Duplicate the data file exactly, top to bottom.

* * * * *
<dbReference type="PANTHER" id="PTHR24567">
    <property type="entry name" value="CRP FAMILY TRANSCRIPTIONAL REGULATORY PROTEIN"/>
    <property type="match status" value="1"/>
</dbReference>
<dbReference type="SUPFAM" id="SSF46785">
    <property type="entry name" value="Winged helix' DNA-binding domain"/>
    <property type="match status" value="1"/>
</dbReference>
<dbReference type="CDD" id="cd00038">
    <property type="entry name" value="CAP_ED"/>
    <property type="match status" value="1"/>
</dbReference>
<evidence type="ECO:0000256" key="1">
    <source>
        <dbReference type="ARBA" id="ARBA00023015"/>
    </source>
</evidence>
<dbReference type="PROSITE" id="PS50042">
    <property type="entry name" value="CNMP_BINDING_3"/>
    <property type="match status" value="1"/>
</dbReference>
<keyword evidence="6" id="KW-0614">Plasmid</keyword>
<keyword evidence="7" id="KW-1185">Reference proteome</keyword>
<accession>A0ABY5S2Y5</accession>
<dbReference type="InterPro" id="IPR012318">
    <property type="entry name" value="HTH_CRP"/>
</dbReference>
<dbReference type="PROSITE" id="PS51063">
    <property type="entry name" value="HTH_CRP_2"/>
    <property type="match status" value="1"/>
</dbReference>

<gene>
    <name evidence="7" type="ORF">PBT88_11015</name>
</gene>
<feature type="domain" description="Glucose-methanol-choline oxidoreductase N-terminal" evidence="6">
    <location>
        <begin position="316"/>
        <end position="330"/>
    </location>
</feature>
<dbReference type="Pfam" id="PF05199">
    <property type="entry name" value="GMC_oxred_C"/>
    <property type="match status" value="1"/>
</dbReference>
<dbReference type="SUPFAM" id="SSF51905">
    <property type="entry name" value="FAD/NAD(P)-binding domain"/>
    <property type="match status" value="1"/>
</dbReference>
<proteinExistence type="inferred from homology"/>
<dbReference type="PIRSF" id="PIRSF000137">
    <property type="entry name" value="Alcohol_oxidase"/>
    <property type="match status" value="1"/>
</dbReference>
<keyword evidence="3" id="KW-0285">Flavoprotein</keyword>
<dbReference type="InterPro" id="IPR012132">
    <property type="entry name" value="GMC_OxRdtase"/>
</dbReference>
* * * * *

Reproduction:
<dbReference type="PANTHER" id="PTHR24567">
    <property type="entry name" value="CRP FAMILY TRANSCRIPTIONAL REGULATORY PROTEIN"/>
    <property type="match status" value="1"/>
</dbReference>
<dbReference type="SUPFAM" id="SSF46785">
    <property type="entry name" value="Winged helix' DNA-binding domain"/>
    <property type="match status" value="1"/>
</dbReference>
<dbReference type="CDD" id="cd00038">
    <property type="entry name" value="CAP_ED"/>
    <property type="match status" value="1"/>
</dbReference>
<evidence type="ECO:0000256" key="1">
    <source>
        <dbReference type="ARBA" id="ARBA00023015"/>
    </source>
</evidence>
<dbReference type="PROSITE" id="PS50042">
    <property type="entry name" value="CNMP_BINDING_3"/>
    <property type="match status" value="1"/>
</dbReference>
<keyword evidence="6" id="KW-0614">Plasmid</keyword>
<keyword evidence="7" id="KW-1185">Reference proteome</keyword>
<accession>A0ABY5S2Y5</accession>
<dbReference type="InterPro" id="IPR012318">
    <property type="entry name" value="HTH_CRP"/>
</dbReference>
<dbReference type="PROSITE" id="PS51063">
    <property type="entry name" value="HTH_CRP_2"/>
    <property type="match status" value="1"/>
</dbReference>

<gene>
    <name evidence="7" type="ORF">PBT88_11015</name>
</gene>
<feature type="domain" description="Glucose-methanol-choline oxidoreductase N-terminal" evidence="6">
    <location>
        <begin position="316"/>
        <end position="330"/>
    </location>
</feature>
<dbReference type="Pfam" id="PF05199">
    <property type="entry name" value="GMC_oxred_C"/>
    <property type="match status" value="1"/>
</dbReference>
<dbReference type="SUPFAM" id="SSF51905">
    <property type="entry name" value="FAD/NAD(P)-binding domain"/>
    <property type="match status" value="1"/>
</dbReference>
<proteinExistence type="inferred from homology"/>
<dbReference type="PIRSF" id="PIRSF000137">
    <property type="entry name" value="Alcohol_oxidase"/>
    <property type="match status" value="1"/>
</dbReference>
<keyword evidence="3" id="KW-0285">Flavoprotein</keyword>
<dbReference type="InterPro" id="IPR012132">
    <property type="entry name" value="GMC_OxRdtase"/>
</dbReference>